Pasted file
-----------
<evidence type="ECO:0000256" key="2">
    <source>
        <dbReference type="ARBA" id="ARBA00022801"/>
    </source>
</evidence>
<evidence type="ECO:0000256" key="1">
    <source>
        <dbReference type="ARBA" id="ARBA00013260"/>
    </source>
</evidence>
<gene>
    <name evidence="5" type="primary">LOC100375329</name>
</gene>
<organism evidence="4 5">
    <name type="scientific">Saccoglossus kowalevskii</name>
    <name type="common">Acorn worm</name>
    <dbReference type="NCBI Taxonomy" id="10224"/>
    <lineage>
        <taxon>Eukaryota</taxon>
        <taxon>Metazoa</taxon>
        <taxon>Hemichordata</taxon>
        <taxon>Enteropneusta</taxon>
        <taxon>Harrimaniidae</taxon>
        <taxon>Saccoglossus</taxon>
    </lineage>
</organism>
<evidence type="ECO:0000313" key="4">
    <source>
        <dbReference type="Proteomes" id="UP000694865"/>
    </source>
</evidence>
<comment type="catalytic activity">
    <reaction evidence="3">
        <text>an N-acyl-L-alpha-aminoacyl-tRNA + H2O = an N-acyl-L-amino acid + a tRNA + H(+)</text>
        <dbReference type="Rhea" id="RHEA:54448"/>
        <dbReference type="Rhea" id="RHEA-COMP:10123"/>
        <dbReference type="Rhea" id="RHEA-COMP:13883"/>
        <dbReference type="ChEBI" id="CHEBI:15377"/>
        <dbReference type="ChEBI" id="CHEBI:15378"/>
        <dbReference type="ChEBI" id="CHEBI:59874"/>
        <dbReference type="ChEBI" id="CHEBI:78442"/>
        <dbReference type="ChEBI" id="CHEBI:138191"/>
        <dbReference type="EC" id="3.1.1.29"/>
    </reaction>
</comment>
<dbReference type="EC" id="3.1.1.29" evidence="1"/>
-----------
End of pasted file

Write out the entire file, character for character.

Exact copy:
<evidence type="ECO:0000256" key="2">
    <source>
        <dbReference type="ARBA" id="ARBA00022801"/>
    </source>
</evidence>
<evidence type="ECO:0000256" key="1">
    <source>
        <dbReference type="ARBA" id="ARBA00013260"/>
    </source>
</evidence>
<gene>
    <name evidence="5" type="primary">LOC100375329</name>
</gene>
<organism evidence="4 5">
    <name type="scientific">Saccoglossus kowalevskii</name>
    <name type="common">Acorn worm</name>
    <dbReference type="NCBI Taxonomy" id="10224"/>
    <lineage>
        <taxon>Eukaryota</taxon>
        <taxon>Metazoa</taxon>
        <taxon>Hemichordata</taxon>
        <taxon>Enteropneusta</taxon>
        <taxon>Harrimaniidae</taxon>
        <taxon>Saccoglossus</taxon>
    </lineage>
</organism>
<evidence type="ECO:0000313" key="4">
    <source>
        <dbReference type="Proteomes" id="UP000694865"/>
    </source>
</evidence>
<comment type="catalytic activity">
    <reaction evidence="3">
        <text>an N-acyl-L-alpha-aminoacyl-tRNA + H2O = an N-acyl-L-amino acid + a tRNA + H(+)</text>
        <dbReference type="Rhea" id="RHEA:54448"/>
        <dbReference type="Rhea" id="RHEA-COMP:10123"/>
        <dbReference type="Rhea" id="RHEA-COMP:13883"/>
        <dbReference type="ChEBI" id="CHEBI:15377"/>
        <dbReference type="ChEBI" id="CHEBI:15378"/>
        <dbReference type="ChEBI" id="CHEBI:59874"/>
        <dbReference type="ChEBI" id="CHEBI:78442"/>
        <dbReference type="ChEBI" id="CHEBI:138191"/>
        <dbReference type="EC" id="3.1.1.29"/>
    </reaction>
</comment>
<dbReference type="EC" id="3.1.1.29" evidence="1"/>